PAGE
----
which is coded in genes. All cells in the human body, except red blood cells, contain a nucleus which holds the genetic information necessary to make a completely new human being. In Sleeper, Woody Allen and Diane Keaton are supposed to clone a dead person from his nose, but the fact is that once the details of human cloning get worked out, only a single cell is going to be necessary to clone a person.
You might consider it pretty dang wasteful that every cell carries the entire genome—all the DNA needed to make a new person. If you’re a white blood cell and your job is to fight infections, why would you carry around the DNA to make ear hairs or produce testosterone? No one knows.
It is helpful to remember that in genetics, things often come in pairs. The DNA in our bodies sits on 46 total chromosomes which are grouped into 23 distinct pairs, numbered 1–23. Your mom supplies one half-set of chromosomes and your dad supplies the other. These are those fuzzy black images that look like Xs and Ys from our high school biology textbooks.
On each chromosome are what we call genes. What is a gene? Well, it is a sequence of DNA that tells the body how to make a particular protein. For example, the insulin gene is located on chromosome 11. Proteins are everything to an organism; eyes, brain, bones, muscle, antibodies, cells, earwax, everything in the body—directly or indirectly—comes from proteins. Bones have calcium, sure, but they have a protein frame which allows the calcium to deposit there. Cell membranes are made of fat, but this fat is manufactured and put in place by proteins. You eat a cheeseburger to get energy, but the chemical reactions which turn a cheeseburger into energy are orchestrated by proteins.
DNA mostly consists of a long string of only four different molecules: Adenine, Guanine, Cytosine, and Thymine. They are abbreviated A, G, C, and T. Proteins, such as the protein which makes tendons or nerves, are not made of these molecules. Instead, these molecules are instructions that tell the body how to make a protein. They are best thought of as letters in a written recipe. You don’t eat the word C-H-O-C-O-L-A-T-E in a recipe which calls for chocolate; you don’t eat the ink and paper it is printed on. Instead, those letters tell you what ingredient to grab from the pantry. In the case of DNA, it is exactly the same. A sequence of those four letters tells the body what ingredient to put in each protein.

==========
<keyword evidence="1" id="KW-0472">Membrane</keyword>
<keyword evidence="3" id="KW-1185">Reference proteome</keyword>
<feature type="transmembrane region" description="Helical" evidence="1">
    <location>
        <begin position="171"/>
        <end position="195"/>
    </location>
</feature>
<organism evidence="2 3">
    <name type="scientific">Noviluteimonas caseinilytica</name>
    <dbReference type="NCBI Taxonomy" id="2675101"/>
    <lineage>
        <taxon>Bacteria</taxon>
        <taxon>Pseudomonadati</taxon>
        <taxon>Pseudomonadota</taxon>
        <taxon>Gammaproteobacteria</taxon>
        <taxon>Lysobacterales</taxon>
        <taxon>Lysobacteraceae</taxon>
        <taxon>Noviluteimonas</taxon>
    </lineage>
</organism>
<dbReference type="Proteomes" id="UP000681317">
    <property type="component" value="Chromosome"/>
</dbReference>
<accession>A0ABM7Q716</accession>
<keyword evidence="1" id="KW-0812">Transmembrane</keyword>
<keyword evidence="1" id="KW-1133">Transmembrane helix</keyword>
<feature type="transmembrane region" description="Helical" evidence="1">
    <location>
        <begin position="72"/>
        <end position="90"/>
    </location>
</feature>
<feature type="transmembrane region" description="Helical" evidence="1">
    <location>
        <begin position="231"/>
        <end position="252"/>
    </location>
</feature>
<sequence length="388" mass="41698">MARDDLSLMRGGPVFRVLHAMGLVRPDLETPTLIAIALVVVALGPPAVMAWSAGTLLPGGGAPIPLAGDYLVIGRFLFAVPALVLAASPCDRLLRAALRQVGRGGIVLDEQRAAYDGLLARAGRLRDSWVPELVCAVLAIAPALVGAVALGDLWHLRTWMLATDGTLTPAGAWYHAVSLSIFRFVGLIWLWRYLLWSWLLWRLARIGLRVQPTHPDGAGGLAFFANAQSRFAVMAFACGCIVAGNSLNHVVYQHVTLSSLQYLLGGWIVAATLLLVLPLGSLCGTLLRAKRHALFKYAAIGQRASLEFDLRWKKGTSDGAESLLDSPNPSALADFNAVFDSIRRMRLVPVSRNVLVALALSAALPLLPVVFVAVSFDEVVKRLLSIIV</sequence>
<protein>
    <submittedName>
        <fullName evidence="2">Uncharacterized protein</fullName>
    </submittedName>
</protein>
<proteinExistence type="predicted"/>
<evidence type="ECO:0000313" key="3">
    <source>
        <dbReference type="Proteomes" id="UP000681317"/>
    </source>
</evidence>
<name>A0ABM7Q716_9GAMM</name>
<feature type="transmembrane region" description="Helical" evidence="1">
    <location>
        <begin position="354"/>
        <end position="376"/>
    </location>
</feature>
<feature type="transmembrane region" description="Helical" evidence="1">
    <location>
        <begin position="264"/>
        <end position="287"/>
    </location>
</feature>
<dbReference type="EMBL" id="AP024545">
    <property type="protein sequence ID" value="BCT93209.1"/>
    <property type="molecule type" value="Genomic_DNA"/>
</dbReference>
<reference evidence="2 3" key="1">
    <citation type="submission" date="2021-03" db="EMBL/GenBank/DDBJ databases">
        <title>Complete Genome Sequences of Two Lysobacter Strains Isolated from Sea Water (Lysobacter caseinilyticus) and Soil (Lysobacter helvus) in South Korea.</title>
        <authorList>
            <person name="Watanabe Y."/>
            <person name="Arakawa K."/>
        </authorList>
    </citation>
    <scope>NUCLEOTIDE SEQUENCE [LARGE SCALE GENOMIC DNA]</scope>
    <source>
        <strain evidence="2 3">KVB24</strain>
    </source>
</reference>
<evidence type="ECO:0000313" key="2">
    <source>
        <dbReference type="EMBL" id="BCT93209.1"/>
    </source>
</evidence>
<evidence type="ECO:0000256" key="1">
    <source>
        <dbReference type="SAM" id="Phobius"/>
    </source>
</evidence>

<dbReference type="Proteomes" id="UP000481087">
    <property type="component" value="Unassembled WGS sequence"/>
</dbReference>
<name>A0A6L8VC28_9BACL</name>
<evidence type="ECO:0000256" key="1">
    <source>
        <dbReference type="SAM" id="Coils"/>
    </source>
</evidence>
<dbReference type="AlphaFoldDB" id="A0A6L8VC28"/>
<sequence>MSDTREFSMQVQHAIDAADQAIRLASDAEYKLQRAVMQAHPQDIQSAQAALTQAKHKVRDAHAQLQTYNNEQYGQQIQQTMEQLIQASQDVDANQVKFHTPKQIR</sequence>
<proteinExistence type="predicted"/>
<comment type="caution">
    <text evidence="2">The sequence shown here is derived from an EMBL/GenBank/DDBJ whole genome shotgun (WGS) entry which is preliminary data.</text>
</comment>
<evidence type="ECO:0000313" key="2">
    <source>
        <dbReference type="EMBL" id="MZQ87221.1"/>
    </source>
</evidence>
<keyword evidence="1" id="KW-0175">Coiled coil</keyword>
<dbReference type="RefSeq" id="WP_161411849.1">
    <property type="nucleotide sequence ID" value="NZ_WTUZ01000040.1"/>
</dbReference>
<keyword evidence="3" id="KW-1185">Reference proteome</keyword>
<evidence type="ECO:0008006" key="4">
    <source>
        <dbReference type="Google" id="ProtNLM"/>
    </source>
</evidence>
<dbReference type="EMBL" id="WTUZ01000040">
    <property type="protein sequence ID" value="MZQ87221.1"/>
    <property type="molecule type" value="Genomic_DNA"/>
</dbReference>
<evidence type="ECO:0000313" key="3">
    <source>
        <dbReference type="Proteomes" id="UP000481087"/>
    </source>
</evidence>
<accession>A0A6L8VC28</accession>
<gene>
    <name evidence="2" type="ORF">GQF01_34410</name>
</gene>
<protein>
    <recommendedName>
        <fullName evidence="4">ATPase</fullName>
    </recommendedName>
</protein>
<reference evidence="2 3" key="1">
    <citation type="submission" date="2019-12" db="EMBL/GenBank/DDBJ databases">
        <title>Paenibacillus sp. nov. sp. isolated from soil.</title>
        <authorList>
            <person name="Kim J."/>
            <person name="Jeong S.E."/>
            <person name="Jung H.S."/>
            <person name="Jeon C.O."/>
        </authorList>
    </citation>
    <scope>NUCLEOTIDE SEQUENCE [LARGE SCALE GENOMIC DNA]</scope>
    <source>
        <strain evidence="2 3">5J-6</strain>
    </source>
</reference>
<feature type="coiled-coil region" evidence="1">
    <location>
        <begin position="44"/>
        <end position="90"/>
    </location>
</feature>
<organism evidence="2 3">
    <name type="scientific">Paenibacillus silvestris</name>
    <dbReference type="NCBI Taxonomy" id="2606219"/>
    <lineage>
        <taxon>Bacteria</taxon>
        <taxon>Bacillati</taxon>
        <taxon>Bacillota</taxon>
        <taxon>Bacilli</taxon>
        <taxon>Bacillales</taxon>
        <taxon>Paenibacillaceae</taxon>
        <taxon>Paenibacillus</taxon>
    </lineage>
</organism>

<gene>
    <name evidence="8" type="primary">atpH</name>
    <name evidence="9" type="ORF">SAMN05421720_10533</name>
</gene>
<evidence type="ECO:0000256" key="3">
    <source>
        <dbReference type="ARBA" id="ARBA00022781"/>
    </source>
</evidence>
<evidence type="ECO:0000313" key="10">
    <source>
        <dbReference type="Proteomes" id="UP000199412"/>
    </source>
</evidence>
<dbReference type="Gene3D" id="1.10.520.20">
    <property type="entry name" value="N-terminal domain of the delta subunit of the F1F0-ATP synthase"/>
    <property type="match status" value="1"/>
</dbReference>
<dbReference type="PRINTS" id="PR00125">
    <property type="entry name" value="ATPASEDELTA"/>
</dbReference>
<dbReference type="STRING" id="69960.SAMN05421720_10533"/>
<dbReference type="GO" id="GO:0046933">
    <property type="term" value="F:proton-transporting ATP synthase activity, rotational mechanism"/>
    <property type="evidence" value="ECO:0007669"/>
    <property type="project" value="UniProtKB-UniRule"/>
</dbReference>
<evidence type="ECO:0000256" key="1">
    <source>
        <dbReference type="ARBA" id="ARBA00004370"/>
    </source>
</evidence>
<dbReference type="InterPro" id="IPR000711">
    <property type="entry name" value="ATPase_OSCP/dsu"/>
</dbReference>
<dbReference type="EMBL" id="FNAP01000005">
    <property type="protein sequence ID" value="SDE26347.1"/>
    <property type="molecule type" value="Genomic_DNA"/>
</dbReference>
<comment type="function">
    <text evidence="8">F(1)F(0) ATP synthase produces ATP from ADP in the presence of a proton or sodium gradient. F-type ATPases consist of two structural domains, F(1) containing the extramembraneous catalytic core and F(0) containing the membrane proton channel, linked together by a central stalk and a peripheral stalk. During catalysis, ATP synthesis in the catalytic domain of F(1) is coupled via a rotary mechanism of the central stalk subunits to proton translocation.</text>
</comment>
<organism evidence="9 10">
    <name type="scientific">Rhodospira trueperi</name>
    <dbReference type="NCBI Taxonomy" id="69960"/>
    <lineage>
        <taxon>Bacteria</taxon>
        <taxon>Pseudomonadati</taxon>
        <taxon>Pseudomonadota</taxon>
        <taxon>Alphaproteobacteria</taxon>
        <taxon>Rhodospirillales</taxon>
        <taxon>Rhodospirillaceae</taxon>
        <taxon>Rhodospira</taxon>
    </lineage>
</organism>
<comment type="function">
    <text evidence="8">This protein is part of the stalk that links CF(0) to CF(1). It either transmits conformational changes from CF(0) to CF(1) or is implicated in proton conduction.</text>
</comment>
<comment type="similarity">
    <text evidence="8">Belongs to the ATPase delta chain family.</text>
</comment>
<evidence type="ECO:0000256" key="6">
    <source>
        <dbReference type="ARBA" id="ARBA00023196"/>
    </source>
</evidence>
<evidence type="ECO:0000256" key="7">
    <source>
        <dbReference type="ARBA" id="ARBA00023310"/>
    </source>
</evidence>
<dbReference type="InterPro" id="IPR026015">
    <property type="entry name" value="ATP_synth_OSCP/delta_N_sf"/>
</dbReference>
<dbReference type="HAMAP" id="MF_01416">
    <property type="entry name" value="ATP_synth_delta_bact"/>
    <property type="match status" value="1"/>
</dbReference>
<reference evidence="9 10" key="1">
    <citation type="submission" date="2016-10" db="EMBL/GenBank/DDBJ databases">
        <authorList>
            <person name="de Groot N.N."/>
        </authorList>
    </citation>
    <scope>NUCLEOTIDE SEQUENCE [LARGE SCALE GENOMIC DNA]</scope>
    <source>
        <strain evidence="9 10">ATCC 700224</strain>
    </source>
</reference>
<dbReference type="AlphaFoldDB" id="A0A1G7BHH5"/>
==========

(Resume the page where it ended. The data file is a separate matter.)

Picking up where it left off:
The ingredients that make proteins are called amino acids. There are 20 amino acids in the human body, and from these you can assemble any protein you want. Imagine a house: it is made of lumber, drywall, carpet, roofing materials, etc. Amino acids are like the materials which make a house. DNA is the blueprint that indicates what materials, and in what order, should be strung together for construction. Since there are 20 different amino acids, but only four letters in DNA (A,G,C, and T), the letters are read in groups of three to determine which amino acid to choose when building a protein. In English, the letter “B” means nothing, but B-O-Y means something. In living organisms, the sequence GAG indicates that the amino acid glutamic acid should be added to the developing protein. If we know the sequence of letter codes in a gene, we can then easily figure out what is the sequence of amino acids for any protein.
As noted, DNA is located in the nucleus of cells. But what do you call the rest of the cell outside the nucleus? You call it the cytoplasm and that is where proteins are manufactured. In order to get genes into the cytoplasm so that a protein can be manufactured, a special kind of molecule called messenger RNA, which is very similar to DNA, is created and serves as a copy of the gene that floats into the cytoplasm. It is similar to Xeroxing a recipe from a cookbook and working off the copied page so as to not spill butter and milk on the original cookbook.